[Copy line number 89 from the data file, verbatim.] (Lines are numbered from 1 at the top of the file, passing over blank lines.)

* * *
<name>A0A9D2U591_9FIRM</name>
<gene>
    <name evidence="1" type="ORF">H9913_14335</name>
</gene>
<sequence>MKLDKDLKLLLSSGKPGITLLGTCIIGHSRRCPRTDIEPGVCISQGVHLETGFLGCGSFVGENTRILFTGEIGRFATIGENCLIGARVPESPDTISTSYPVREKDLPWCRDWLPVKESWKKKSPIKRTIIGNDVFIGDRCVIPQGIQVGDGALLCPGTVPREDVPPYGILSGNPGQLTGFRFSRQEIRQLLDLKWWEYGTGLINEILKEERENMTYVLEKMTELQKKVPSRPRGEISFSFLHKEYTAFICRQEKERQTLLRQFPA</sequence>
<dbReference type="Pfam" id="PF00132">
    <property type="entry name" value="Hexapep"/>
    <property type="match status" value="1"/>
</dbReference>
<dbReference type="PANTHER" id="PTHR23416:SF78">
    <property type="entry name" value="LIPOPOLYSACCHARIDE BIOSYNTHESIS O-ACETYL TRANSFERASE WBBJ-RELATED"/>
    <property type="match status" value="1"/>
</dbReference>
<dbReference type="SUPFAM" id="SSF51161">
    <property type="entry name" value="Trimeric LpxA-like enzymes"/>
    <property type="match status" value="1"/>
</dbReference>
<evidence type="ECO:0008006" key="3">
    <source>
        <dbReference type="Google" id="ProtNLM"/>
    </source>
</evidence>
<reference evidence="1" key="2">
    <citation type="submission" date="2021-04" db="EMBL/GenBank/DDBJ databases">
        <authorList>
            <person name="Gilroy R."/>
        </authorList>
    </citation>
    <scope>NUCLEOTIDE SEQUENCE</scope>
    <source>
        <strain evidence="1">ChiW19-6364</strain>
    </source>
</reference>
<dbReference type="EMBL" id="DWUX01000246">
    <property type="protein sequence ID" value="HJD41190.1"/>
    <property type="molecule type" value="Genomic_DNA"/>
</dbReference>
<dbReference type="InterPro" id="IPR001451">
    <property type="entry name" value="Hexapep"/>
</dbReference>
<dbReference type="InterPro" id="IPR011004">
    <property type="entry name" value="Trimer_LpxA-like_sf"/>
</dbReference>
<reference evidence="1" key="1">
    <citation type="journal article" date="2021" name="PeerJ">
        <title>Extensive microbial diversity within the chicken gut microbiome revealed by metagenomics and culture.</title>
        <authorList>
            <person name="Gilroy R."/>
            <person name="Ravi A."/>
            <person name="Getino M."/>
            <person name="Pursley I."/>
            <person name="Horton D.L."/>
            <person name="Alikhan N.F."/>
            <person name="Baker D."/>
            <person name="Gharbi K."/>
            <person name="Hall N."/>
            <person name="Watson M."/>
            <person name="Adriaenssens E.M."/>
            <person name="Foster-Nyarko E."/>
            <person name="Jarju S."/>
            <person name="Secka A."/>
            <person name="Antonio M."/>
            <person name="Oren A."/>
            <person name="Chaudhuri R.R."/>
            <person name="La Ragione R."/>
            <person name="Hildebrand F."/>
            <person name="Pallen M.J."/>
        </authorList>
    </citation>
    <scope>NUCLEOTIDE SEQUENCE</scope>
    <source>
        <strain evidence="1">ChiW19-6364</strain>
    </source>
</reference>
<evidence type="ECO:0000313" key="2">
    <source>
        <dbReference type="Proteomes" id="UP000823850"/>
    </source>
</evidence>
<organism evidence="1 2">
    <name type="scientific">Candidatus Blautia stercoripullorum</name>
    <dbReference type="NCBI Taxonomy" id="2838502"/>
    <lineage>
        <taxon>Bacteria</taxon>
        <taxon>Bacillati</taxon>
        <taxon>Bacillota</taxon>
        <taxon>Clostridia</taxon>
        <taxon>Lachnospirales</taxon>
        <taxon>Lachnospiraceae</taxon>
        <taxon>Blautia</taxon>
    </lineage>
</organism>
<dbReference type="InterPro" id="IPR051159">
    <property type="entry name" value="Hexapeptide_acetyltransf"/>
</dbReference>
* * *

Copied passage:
        <taxon>Lachnospiraceae</taxon>